On September 9, 1995, at 0823 mountain daylight time, a Cessna 210F, N1851F, was substantially damaged during a forced landing at Montrose, Colorado. The student pilot was not injured. The airplane was being operated as an instructional flight under 14 CFR Part 91 when the accident occurred. The flight originated at Montrose, CO, approximately 0725 MDT. Visual meteorological conditions prevailed at the time, and no flight plan was filed. Use your browsers 'back' function to return to synopsisReturn to Query Page
The following is based on the pilot/operator report. The pilot said he did three touch and go landings on runway 13 when the active runway was switched to runway 31. Two airplanes were waiting to take off and the pilot elected to make "a wide clockwise turn off my crosswind pattern and circle back" to the runway. The engine lost power during this turn. The airplane was over the town of Montrose and the only open area was a small field next to a drive-in theater. During the ensuing forced landing, the airplane collided with trees and impacted terrain.
The pilot told a Federal Aviation Administration (FAA) airworthiness inspector that he had been flying on the left fuel tank and when the engine lost power, he switched the fuel selector to the right tank but the engine did not respond.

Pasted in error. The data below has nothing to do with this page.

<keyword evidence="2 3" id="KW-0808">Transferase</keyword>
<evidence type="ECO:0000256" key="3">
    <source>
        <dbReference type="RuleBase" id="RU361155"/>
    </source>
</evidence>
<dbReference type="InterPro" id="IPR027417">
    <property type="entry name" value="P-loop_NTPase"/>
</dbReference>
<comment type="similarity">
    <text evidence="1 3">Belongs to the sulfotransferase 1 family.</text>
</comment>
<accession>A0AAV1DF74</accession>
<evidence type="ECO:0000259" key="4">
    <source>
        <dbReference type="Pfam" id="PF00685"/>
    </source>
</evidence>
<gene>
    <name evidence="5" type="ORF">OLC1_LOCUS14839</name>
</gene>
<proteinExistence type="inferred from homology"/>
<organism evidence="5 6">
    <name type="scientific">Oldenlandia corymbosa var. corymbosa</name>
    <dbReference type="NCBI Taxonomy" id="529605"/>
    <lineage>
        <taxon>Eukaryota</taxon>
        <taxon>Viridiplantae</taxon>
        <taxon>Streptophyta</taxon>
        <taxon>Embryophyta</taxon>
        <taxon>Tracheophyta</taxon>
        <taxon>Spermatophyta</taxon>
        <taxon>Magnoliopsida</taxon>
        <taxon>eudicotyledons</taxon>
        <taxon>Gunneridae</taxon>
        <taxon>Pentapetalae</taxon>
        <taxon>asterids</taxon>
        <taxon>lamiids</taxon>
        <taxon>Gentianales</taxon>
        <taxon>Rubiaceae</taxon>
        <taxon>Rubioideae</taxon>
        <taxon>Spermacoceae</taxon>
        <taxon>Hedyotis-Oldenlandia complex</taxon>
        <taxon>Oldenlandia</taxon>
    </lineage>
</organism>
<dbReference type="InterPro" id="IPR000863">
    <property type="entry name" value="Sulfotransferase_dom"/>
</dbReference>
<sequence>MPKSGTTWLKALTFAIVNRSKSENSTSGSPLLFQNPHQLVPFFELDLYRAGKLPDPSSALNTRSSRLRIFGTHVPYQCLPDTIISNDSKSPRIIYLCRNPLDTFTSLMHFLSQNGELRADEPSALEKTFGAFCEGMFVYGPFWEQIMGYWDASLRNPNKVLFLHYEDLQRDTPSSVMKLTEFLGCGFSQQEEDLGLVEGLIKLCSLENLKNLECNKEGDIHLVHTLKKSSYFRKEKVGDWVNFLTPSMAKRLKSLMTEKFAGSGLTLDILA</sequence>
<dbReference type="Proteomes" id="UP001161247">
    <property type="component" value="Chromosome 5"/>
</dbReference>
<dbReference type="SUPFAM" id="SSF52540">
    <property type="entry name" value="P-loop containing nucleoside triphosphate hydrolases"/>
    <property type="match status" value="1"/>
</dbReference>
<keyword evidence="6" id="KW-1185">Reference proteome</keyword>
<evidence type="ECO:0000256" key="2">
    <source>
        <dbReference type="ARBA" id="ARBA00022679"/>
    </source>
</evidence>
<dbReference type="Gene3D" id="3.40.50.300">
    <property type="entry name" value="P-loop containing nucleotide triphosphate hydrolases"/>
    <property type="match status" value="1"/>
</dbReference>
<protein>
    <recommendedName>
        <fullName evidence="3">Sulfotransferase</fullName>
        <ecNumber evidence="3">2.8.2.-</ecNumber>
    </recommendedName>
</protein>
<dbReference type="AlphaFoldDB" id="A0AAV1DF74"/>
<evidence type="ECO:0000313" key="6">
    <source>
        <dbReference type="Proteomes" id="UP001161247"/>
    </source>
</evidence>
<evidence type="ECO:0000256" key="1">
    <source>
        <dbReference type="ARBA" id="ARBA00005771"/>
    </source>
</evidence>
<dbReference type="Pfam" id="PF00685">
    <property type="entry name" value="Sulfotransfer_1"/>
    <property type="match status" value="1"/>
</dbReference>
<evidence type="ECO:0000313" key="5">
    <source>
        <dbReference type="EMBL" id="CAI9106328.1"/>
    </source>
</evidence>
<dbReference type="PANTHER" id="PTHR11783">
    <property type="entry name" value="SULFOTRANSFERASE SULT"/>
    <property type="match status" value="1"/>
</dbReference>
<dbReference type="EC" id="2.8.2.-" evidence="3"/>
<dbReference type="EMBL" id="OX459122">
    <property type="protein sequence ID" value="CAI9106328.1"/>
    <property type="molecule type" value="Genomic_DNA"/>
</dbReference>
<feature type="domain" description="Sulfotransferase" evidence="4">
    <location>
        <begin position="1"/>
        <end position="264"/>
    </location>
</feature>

The owner told the inspector that there was fuel on board the airplane at the time of the accident. A fireman said he observed fuel leaking from the right tank, but no fuel leaking from the left tank. The manager of the salvage company that retrieved the airplane said there was no fuel in the engine fuel line when it was disconnected. Additionally, he found no fuel in the left fuel tank line. When the fuel selector was positioned on the left tank and the boost pump turned on, no fuel was ejected. Records indicated that, excluding the accident flight, the airplane had flown 3.9 hours since it was last refueled.
Four days after the accident, the engine was functionally tested under the supervision of the FAA inspector. Drawing from the fuel remaining in the right fuel tank, the engine operated normally.